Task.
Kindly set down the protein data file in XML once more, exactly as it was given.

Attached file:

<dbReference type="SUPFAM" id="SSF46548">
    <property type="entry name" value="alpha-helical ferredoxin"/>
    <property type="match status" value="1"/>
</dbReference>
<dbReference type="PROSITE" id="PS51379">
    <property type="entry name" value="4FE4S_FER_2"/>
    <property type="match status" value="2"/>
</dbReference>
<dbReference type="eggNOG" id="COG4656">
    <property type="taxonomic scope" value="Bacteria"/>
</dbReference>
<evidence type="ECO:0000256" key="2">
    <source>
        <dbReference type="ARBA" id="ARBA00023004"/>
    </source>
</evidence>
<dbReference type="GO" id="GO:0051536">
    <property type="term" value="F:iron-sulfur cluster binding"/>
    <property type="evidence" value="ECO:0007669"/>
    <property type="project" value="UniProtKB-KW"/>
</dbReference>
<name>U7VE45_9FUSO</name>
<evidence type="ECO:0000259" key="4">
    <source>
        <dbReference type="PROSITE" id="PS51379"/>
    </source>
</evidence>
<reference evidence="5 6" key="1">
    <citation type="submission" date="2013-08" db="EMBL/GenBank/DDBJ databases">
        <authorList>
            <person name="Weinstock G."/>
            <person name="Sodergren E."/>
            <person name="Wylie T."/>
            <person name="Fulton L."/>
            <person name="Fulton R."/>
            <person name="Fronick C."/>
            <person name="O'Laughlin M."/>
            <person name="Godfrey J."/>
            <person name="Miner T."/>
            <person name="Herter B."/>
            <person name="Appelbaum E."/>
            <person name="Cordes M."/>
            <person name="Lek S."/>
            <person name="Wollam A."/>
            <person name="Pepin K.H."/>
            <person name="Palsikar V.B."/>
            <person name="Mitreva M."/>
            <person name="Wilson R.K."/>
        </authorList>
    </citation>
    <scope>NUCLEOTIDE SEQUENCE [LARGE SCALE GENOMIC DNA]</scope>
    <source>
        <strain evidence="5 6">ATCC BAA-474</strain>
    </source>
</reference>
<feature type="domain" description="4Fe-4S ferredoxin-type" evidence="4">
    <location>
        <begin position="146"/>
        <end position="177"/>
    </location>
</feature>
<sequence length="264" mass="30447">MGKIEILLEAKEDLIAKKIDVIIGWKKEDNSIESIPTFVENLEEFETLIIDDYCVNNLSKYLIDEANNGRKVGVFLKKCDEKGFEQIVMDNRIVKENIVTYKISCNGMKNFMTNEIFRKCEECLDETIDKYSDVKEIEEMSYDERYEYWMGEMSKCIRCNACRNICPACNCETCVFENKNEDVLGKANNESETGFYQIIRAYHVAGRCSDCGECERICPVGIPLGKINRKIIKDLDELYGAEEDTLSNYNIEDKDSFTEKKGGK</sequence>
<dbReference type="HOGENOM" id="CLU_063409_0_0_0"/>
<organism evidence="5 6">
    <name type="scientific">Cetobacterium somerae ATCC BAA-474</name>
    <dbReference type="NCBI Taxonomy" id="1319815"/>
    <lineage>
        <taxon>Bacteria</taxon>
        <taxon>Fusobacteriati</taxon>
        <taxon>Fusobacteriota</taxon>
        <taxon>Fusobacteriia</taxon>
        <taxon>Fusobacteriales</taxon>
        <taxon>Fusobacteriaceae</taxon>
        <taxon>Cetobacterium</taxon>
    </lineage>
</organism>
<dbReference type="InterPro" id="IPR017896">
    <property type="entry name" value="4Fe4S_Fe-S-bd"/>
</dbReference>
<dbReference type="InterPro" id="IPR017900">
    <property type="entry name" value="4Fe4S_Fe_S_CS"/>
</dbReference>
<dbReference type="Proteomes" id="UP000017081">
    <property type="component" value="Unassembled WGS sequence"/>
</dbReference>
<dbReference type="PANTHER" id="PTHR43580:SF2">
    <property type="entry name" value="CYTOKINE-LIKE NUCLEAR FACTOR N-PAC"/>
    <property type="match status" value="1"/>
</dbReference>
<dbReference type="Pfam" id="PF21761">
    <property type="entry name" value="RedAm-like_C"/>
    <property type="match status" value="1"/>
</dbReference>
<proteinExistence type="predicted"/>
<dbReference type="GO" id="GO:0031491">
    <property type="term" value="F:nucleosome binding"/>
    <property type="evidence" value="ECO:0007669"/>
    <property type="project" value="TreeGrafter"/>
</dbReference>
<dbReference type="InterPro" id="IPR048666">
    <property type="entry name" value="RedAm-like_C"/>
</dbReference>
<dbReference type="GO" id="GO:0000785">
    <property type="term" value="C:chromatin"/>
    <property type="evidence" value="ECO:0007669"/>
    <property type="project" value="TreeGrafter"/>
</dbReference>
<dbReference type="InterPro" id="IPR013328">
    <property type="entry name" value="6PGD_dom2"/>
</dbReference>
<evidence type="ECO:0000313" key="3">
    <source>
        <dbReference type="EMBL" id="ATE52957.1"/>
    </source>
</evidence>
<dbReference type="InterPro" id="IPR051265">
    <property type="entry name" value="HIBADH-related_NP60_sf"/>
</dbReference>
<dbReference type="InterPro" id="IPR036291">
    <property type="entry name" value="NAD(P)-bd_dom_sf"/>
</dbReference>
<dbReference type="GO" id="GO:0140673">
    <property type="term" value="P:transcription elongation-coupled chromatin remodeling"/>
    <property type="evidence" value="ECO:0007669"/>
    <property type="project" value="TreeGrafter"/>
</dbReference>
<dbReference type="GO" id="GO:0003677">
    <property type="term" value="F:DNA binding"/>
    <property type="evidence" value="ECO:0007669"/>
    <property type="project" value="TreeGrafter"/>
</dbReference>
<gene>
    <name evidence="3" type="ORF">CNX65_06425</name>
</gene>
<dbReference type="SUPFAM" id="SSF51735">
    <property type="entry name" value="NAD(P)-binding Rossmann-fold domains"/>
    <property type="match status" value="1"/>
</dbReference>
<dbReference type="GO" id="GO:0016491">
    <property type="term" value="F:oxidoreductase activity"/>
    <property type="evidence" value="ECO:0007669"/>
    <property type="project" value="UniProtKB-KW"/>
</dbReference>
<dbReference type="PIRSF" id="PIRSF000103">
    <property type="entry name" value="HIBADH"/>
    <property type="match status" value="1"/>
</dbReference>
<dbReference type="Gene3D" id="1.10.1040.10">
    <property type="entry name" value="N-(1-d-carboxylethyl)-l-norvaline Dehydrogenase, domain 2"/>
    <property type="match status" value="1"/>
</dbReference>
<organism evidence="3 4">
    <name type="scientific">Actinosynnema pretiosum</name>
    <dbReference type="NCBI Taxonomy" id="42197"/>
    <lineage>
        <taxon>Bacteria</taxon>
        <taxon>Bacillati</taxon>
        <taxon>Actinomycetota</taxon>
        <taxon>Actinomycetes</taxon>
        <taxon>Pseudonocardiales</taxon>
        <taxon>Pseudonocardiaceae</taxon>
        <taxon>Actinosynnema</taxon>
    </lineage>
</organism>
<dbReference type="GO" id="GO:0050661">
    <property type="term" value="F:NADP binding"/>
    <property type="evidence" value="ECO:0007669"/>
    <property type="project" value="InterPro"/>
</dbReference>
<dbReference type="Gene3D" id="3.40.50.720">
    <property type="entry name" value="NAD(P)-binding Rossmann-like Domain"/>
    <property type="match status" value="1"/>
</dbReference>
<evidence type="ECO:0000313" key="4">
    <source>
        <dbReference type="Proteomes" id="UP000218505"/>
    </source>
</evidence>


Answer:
<dbReference type="SUPFAM" id="SSF46548">
    <property type="entry name" value="alpha-helical ferredoxin"/>
    <property type="match status" value="1"/>
</dbReference>
<dbReference type="PROSITE" id="PS51379">
    <property type="entry name" value="4FE4S_FER_2"/>
    <property type="match status" value="2"/>
</dbReference>
<dbReference type="eggNOG" id="COG4656">
    <property type="taxonomic scope" value="Bacteria"/>
</dbReference>
<evidence type="ECO:0000256" key="2">
    <source>
        <dbReference type="ARBA" id="ARBA00023004"/>
    </source>
</evidence>
<dbReference type="GO" id="GO:0051536">
    <property type="term" value="F:iron-sulfur cluster binding"/>
    <property type="evidence" value="ECO:0007669"/>
    <property type="project" value="UniProtKB-KW"/>
</dbReference>
<name>U7VE45_9FUSO</name>
<evidence type="ECO:0000259" key="4">
    <source>
        <dbReference type="PROSITE" id="PS51379"/>
    </source>
</evidence>
<reference evidence="5 6" key="1">
    <citation type="submission" date="2013-08" db="EMBL/GenBank/DDBJ databases">
        <authorList>
            <person name="Weinstock G."/>
            <person name="Sodergren E."/>
            <person name="Wylie T."/>
            <person name="Fulton L."/>
            <person name="Fulton R."/>
            <person name="Fronick C."/>
            <person name="O'Laughlin M."/>
            <person name="Godfrey J."/>
            <person name="Miner T."/>
            <person name="Herter B."/>
            <person name="Appelbaum E."/>
            <person name="Cordes M."/>
            <person name="Lek S."/>
            <person name="Wollam A."/>
            <person name="Pepin K.H."/>
            <person name="Palsikar V.B."/>
            <person name="Mitreva M."/>
            <person name="Wilson R.K."/>
        </authorList>
    </citation>
    <scope>NUCLEOTIDE SEQUENCE [LARGE SCALE GENOMIC DNA]</scope>
    <source>
        <strain evidence="5 6">ATCC BAA-474</strain>
    </source>
</reference>
<feature type="domain" description="4Fe-4S ferredoxin-type" evidence="4">
    <location>
        <begin position="146"/>
        <end position="177"/>
    </location>
</feature>
<sequence length="264" mass="30447">MGKIEILLEAKEDLIAKKIDVIIGWKKEDNSIESIPTFVENLEEFETLIIDDYCVNNLSKYLIDEANNGRKVGVFLKKCDEKGFEQIVMDNRIVKENIVTYKISCNGMKNFMTNEIFRKCEECLDETIDKYSDVKEIEEMSYDERYEYWMGEMSKCIRCNACRNICPACNCETCVFENKNEDVLGKANNESETGFYQIIRAYHVAGRCSDCGECERICPVGIPLGKINRKIIKDLDELYGAEEDTLSNYNIEDKDSFTEKKGGK</sequence>
<dbReference type="HOGENOM" id="CLU_063409_0_0_0"/>
<organism evidence="5 6">
    <name type="scientific">Cetobacterium somerae ATCC BAA-474</name>
    <dbReference type="NCBI Taxonomy" id="1319815"/>
    <lineage>
        <taxon>Bacteria</taxon>
        <taxon>Fusobacteriati</taxon>
        <taxon>Fusobacteriota</taxon>
        <taxon>Fusobacteriia</taxon>
        <taxon>Fusobacteriales</taxon>
        <taxon>Fusobacteriaceae</taxon>
        <taxon>Cetobacterium</taxon>
    </lineage>
</organism>
<dbReference type="InterPro" id="IPR017896">
    <property type="entry name" value="4Fe4S_Fe-S-bd"/>
</dbReference>
<dbReference type="InterPro" id="IPR017900">
    <property type="entry name" value="4Fe4S_Fe_S_CS"/>
</dbReference>
<dbReference type="Proteomes" id="UP000017081">
    <property type="component" value="Unassembled WGS sequence"/>
</dbReference>
<dbReference type="PANTHER" id="PTHR43580:SF2">
    <property type="entry name" value="CYTOKINE-LIKE NUCLEAR FACTOR N-PAC"/>
    <property type="match status" value="1"/>
</dbReference>
<dbReference type="Pfam" id="PF21761">
    <property type="entry name" value="RedAm-like_C"/>
    <property type="match status" value="1"/>
</dbReference>
<proteinExistence type="predicted"/>
<dbReference type="GO" id="GO:0031491">
    <property type="term" value="F:nucleosome binding"/>
    <property type="evidence" value="ECO:0007669"/>
    <property type="project" value="TreeGrafter"/>
</dbReference>
<dbReference type="InterPro" id="IPR048666">
    <property type="entry name" value="RedAm-like_C"/>
</dbReference>
<dbReference type="GO" id="GO:0000785">
    <property type="term" value="C:chromatin"/>
    <property type="evidence" value="ECO:0007669"/>
    <property type="project" value="TreeGrafter"/>
</dbReference>
<dbReference type="InterPro" id="IPR013328">
    <property type="entry name" value="6PGD_dom2"/>
</dbReference>
<evidence type="ECO:0000313" key="3">
    <source>
        <dbReference type="EMBL" id="ATE52957.1"/>
    </source>
</evidence>
<dbReference type="InterPro" id="IPR051265">
    <property type="entry name" value="HIBADH-related_NP60_sf"/>
</dbReference>
<dbReference type="InterPro" id="IPR036291">
    <property type="entry name" value="NAD(P)-bd_dom_sf"/>
</dbReference>
<dbReference type="GO" id="GO:0140673">
    <property type="term" value="P:transcription elongation-coupled chromatin remodeling"/>
    <property type="evidence" value="ECO:0007669"/>
    <property type="project" value="TreeGrafter"/>
</dbReference>
<dbReference type="GO" id="GO:0003677">
    <property type="term" value="F:DNA binding"/>
    <property type="evidence" value="ECO:0007669"/>
    <property type="project" value="TreeGrafter"/>
</dbReference>
<gene>
    <name evidence="3" type="ORF">CNX65_06425</name>
</gene>
<dbReference type="SUPFAM" id="SSF51735">
    <property type="entry name" value="NAD(P)-binding Rossmann-fold domains"/>
    <property type="match status" value="1"/>
</dbReference>
<dbReference type="GO" id="GO:0016491">
    <property type="term" value="F:oxidoreductase activity"/>
    <property type="evidence" value="ECO:0007669"/>
    <property type="project" value="UniProtKB-KW"/>
</dbReference>
<dbReference type="PIRSF" id="PIRSF000103">
    <property type="entry name" value="HIBADH"/>
    <property type="match status" value="1"/>
</dbReference>
<dbReference type="Gene3D" id="1.10.1040.10">
    <property type="entry name" value="N-(1-d-carboxylethyl)-l-norvaline Dehydrogenase, domain 2"/>
    <property type="match status" value="1"/>
</dbReference>
<organism evidence="3 4">
    <name type="scientific">Actinosynnema pretiosum</name>
    <dbReference type="NCBI Taxonomy" id="42197"/>
    <lineage>
        <taxon>Bacteria</taxon>
        <taxon>Bacillati</taxon>
        <taxon>Actinomycetota</taxon>
        <taxon>Actinomycetes</taxon>
        <taxon>Pseudonocardiales</taxon>
        <taxon>Pseudonocardiaceae</taxon>
        <taxon>Actinosynnema</taxon>
    </lineage>
</organism>
<dbReference type="GO" id="GO:0050661">
    <property type="term" value="F:NADP binding"/>
    <property type="evidence" value="ECO:0007669"/>
    <property type="project" value="InterPro"/>
</dbReference>
<dbReference type="Gene3D" id="3.40.50.720">
    <property type="entry name" value="NAD(P)-binding Rossmann-like Domain"/>
    <property type="match status" value="1"/>
</dbReference>
<evidence type="ECO:0000313" key="4">
    <source>
        <dbReference type="Proteomes" id="UP000218505"/>
    </source>
</evidence>